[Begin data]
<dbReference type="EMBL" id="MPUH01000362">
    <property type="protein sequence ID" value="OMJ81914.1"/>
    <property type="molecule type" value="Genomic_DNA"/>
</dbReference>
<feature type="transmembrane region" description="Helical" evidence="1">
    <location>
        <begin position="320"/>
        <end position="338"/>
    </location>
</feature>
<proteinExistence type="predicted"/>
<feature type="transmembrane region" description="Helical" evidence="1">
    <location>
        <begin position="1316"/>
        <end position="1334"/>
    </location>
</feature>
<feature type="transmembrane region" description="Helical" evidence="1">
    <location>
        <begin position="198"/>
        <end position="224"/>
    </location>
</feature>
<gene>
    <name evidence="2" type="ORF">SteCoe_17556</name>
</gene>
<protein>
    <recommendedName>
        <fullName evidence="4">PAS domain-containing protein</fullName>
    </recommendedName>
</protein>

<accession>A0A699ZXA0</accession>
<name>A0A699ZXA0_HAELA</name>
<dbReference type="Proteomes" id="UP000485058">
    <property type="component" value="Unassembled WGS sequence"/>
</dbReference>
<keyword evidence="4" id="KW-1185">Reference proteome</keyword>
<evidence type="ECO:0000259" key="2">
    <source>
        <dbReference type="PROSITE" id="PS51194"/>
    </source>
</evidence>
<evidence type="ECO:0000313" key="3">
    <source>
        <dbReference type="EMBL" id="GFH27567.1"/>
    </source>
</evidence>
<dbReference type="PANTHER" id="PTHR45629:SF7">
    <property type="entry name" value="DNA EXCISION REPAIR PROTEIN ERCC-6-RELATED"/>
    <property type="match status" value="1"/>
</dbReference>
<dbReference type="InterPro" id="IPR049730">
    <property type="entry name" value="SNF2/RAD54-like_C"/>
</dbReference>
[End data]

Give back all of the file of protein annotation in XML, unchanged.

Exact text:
<dbReference type="EMBL" id="MPUH01000362">
    <property type="protein sequence ID" value="OMJ81914.1"/>
    <property type="molecule type" value="Genomic_DNA"/>
</dbReference>
<feature type="transmembrane region" description="Helical" evidence="1">
    <location>
        <begin position="320"/>
        <end position="338"/>
    </location>
</feature>
<proteinExistence type="predicted"/>
<feature type="transmembrane region" description="Helical" evidence="1">
    <location>
        <begin position="1316"/>
        <end position="1334"/>
    </location>
</feature>
<feature type="transmembrane region" description="Helical" evidence="1">
    <location>
        <begin position="198"/>
        <end position="224"/>
    </location>
</feature>
<gene>
    <name evidence="2" type="ORF">SteCoe_17556</name>
</gene>
<protein>
    <recommendedName>
        <fullName evidence="4">PAS domain-containing protein</fullName>
    </recommendedName>
</protein>

<accession>A0A699ZXA0</accession>
<name>A0A699ZXA0_HAELA</name>
<dbReference type="Proteomes" id="UP000485058">
    <property type="component" value="Unassembled WGS sequence"/>
</dbReference>
<keyword evidence="4" id="KW-1185">Reference proteome</keyword>
<evidence type="ECO:0000259" key="2">
    <source>
        <dbReference type="PROSITE" id="PS51194"/>
    </source>
</evidence>
<evidence type="ECO:0000313" key="3">
    <source>
        <dbReference type="EMBL" id="GFH27567.1"/>
    </source>
</evidence>
<dbReference type="PANTHER" id="PTHR45629:SF7">
    <property type="entry name" value="DNA EXCISION REPAIR PROTEIN ERCC-6-RELATED"/>
    <property type="match status" value="1"/>
</dbReference>
<dbReference type="InterPro" id="IPR049730">
    <property type="entry name" value="SNF2/RAD54-like_C"/>
</dbReference>